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Restoril Withdrawal

Sleep disorders are one of the most common health problems Americans face. Our nonstop lifestyles come at a price. And, according to the U.S. Centers for Disease Control and Prevention, that price is that as much as a third of people in the nation don’t get the recommended amount of sleep each night.

Sleep disorders like insomnia can lead to various psychological, cognitive, and physical problems in one’s daily life. Even a lack of sleep is a risk factor for some serious diseases, including heart disease, obesity, and diabetes. Since sleep disorders are such a significant and common problem, doctors and researchers have been looking for ways to treat it for more than a century. 

Restoril is one such remedy. It’s a psychoactive medication in the benzodiazepine class of drugs that can help you relax and get to sleep. However, it can also cause tolerance, dependence, and potentially dangerous withdrawal symptoms. Learn more about Restoril withdrawal and how it can be treated safely. 

What Is Restoril?

Restoril is the brand name for a prescription drug called temazepam that’s in the benzodiazepine category of drugs. Like other benzodiazepines, Restoril is used to treat insomnia and other sleep disorders.

As a benzodiazepine, Restoril is also in a category of drugs called central nervous system depressants. The drug works in the brain by suppressing the central nervous system by interacting with a chemical messenger in the brain called gamma-Aminobutyric acid (GABA). 

The chemical messenger is responsible for binding to its receptor and regulating excitability in your nervous system. People with sleep disorders, anxiety, and other problems that cause overactive nerves, GABA may not be as efficient as it should be or some other physical or psychological problem could cause nervous system overexcitability.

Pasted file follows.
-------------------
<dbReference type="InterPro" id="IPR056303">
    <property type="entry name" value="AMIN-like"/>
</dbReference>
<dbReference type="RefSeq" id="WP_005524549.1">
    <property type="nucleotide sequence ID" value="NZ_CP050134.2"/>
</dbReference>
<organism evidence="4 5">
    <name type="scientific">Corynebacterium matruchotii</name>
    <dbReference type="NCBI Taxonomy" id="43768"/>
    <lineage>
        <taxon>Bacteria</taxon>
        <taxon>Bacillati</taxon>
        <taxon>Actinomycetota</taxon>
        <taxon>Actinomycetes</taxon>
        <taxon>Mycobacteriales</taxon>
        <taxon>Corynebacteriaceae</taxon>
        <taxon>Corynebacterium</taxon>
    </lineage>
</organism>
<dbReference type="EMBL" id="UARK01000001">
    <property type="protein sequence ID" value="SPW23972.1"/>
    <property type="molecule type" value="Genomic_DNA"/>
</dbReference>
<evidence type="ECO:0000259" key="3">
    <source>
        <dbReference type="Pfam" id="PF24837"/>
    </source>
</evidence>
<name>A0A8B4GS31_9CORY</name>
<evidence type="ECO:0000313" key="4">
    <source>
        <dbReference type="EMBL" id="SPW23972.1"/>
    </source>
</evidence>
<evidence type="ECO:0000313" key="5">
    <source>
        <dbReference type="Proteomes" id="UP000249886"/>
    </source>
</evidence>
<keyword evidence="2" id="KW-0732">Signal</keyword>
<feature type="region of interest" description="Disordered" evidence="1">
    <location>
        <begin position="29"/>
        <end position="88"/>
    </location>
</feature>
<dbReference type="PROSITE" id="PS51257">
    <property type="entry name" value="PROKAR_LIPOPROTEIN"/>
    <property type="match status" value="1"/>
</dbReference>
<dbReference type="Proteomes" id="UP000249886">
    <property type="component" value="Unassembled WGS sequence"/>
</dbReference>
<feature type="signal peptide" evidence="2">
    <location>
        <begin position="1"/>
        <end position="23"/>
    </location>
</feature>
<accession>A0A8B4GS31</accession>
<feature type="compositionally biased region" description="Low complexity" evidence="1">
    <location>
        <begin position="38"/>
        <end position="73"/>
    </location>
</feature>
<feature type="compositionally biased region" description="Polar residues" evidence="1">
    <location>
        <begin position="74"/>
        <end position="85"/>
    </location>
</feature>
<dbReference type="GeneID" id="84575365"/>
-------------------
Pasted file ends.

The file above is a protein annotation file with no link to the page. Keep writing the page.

Restoril can bind to GABA receptors and increase the efficiency of GABA as it activates the nervous system depressing response. This can have potent results, causing hypnosis, sedations, and anti-anxiety. However, it can also cause intoxication and a euphoric high if the dose is high enough. 

Because of these effects, some people use Restoril and other benzos as recreational drugs, which can be dangerous. Using Restoril in higher doses than what is recommended can cause you to become chemically dependent on the drug. This can cause a substance use disorder that can grow into an addiction. 

What Are the Restoril Withdrawal Side Effects?

Quitting Restoril, after developing chemical dependency can cause uncomfortable psychological and physical withdrawal symptoms. When you become dependent on Restoril, your central nervous system will have adapted to the drug by altering your natural brain chemistry to balance around the drug. This can mean increasing excitatory chemicals to counteract Restoril. 

When you stop taking the drug, the increased levels of stimulating chemicals will send your brain chemistry out of balance without Restoril in your system. This can cause your nervous system to become overstimulated, causing uncomfortable withdrawal symptoms that can include:

  • Headaches
  • Dizziness
  • Anxiety
  • Irritability
  • Nervousness
  • Mood swings
  • Nausea
  • Depression
  • Tremors
  • Insomnia
  • Seizures
  • Delirium tremens

Restoril withdrawal symptoms can range from uncomfortable to potentially life-threatening. The most dangerous symptoms are seizures and delirium tremens. If you believe that you’ve become dependent on a Restoril, speak to a doctor before quitting cold turkey.